On my previous visit I met then chairman Trevor Horsley. For 20 years Trevor could justifiably claim to be Forest Green Rovers. When he took over in 1994, he sorted out on and off-field crises and restored their traditional name. Taking Rovers out of the Midland Division in 1997 and straight through the Southern Premier the following season, he oversaw both their establishment as a solid level 5 club and the development of The Lawn to Football League standard.

The move a few hundred yards up the road in 2006 was the final piece in the jigsaw, giving Rovers the infrastructure and facilities they needed to grow and the potential that attracted green energy industrialist Dale Vince to invest.


The years since Vince took over as chairman from Trevor in 2010 are well-documented. So too are his unique ethos and branding, which jump out at you from every corner of the New Lawn. But for me the much-hyped vegetables, robotic lawnmowers and sustainability diminish the impact of a remarkable success story – on the pitch, but also in terms of a community brought together. Admittedly there aren’t many of them, but that isn’t really the point.

And one final thing – to be green you don’t have to wear green. Bring back black and white stripes!

The journey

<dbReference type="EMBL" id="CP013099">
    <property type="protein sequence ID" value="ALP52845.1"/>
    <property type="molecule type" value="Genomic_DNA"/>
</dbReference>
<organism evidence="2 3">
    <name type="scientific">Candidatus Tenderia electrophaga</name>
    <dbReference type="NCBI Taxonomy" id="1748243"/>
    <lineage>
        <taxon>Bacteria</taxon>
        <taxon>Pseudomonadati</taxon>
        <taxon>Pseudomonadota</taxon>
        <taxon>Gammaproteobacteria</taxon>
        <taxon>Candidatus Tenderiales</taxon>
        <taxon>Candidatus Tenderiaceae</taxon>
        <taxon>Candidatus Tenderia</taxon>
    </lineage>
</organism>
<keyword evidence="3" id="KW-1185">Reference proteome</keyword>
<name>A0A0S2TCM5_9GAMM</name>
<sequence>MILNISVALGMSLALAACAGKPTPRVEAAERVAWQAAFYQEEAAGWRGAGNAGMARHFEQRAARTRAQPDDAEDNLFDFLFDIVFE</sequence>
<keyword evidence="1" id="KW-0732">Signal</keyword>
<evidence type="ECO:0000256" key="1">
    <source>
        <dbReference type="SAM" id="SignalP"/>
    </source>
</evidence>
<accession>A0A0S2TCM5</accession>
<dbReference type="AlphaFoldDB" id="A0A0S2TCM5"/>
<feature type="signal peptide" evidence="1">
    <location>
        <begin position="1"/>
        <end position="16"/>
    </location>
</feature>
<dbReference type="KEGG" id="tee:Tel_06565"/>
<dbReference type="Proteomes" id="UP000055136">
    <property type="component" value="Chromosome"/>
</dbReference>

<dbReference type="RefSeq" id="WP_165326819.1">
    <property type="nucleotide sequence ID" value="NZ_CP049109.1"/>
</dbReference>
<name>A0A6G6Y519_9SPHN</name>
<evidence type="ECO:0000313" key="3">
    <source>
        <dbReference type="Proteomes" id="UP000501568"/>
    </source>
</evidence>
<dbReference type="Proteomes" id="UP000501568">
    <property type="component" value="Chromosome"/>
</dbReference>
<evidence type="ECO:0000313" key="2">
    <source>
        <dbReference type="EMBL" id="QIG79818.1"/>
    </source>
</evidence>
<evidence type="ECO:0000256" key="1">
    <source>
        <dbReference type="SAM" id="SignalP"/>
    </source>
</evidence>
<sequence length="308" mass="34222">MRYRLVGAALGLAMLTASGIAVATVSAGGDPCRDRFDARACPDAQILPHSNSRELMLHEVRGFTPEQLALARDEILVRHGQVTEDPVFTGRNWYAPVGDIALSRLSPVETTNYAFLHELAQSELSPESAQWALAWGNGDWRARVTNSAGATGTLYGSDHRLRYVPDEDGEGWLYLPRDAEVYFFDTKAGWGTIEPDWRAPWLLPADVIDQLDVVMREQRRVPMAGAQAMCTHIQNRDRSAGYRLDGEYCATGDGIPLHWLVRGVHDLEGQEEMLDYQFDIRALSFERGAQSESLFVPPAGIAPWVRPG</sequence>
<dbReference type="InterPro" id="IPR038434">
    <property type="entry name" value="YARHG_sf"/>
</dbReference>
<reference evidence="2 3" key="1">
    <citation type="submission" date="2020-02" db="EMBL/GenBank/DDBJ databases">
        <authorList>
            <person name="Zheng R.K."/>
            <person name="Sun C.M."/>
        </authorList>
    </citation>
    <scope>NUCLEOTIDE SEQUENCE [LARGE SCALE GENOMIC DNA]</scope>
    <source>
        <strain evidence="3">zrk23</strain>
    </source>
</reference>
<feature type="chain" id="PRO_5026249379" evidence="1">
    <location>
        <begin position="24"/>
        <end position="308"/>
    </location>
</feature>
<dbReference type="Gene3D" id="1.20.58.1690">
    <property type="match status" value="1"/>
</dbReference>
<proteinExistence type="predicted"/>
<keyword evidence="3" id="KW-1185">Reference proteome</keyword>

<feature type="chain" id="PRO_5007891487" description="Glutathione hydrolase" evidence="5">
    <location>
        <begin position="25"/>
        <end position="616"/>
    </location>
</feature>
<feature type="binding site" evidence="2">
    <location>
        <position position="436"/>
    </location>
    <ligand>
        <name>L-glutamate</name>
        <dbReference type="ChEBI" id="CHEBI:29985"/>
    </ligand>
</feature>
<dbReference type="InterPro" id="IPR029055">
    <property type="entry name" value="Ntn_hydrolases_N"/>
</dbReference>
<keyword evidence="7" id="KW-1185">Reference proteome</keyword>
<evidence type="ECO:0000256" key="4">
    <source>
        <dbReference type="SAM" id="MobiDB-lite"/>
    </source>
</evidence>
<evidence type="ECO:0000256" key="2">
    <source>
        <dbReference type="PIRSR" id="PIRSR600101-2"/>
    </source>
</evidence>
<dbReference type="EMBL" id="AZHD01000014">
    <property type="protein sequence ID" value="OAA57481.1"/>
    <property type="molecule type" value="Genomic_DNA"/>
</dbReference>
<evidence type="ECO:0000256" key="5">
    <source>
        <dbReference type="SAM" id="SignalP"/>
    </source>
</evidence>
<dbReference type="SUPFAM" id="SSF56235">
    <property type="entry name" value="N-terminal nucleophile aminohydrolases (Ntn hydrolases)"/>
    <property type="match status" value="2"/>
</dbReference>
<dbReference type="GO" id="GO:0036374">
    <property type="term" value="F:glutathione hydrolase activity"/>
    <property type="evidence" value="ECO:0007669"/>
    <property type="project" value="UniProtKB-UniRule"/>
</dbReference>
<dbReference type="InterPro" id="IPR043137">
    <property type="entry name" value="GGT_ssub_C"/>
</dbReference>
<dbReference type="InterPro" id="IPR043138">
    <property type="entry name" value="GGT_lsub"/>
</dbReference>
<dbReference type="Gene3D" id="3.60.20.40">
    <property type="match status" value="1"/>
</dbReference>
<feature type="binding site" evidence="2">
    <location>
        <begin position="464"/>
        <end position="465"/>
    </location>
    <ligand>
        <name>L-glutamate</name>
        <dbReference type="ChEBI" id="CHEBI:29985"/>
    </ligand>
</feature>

stick to the roads

Off the M5, through Stroud, and the New Lawn is in Nailsworth – or rather on top of a hill that has Nailsworth at the bottom. Houses on one side (the site of the old ground) and fields on the other. Charming English countryside or werewolf territory, depending on your viewpoint. Most people seem to park on the housing estate over the road – we certainly did, and this left us in the mother of all gridlocks after the game. One way in, one way out. The current proposals for yet another new ground began to make sense.

The ground

big side stand

As a result of Vince’s involvement, Forest Green are well known for being, well, green. They recycle anything that moves and only sell vegan products. To reinforce their hipster credentials the new ground will be built from houmus. Or something. As for the current one, well, it’s nice enough. One big side stand; two diddy end terraces, roofed; one long side terrace, unroofed. Today this held the best part of a thousand Exeter fans, who were clearly thrilled when the rain started.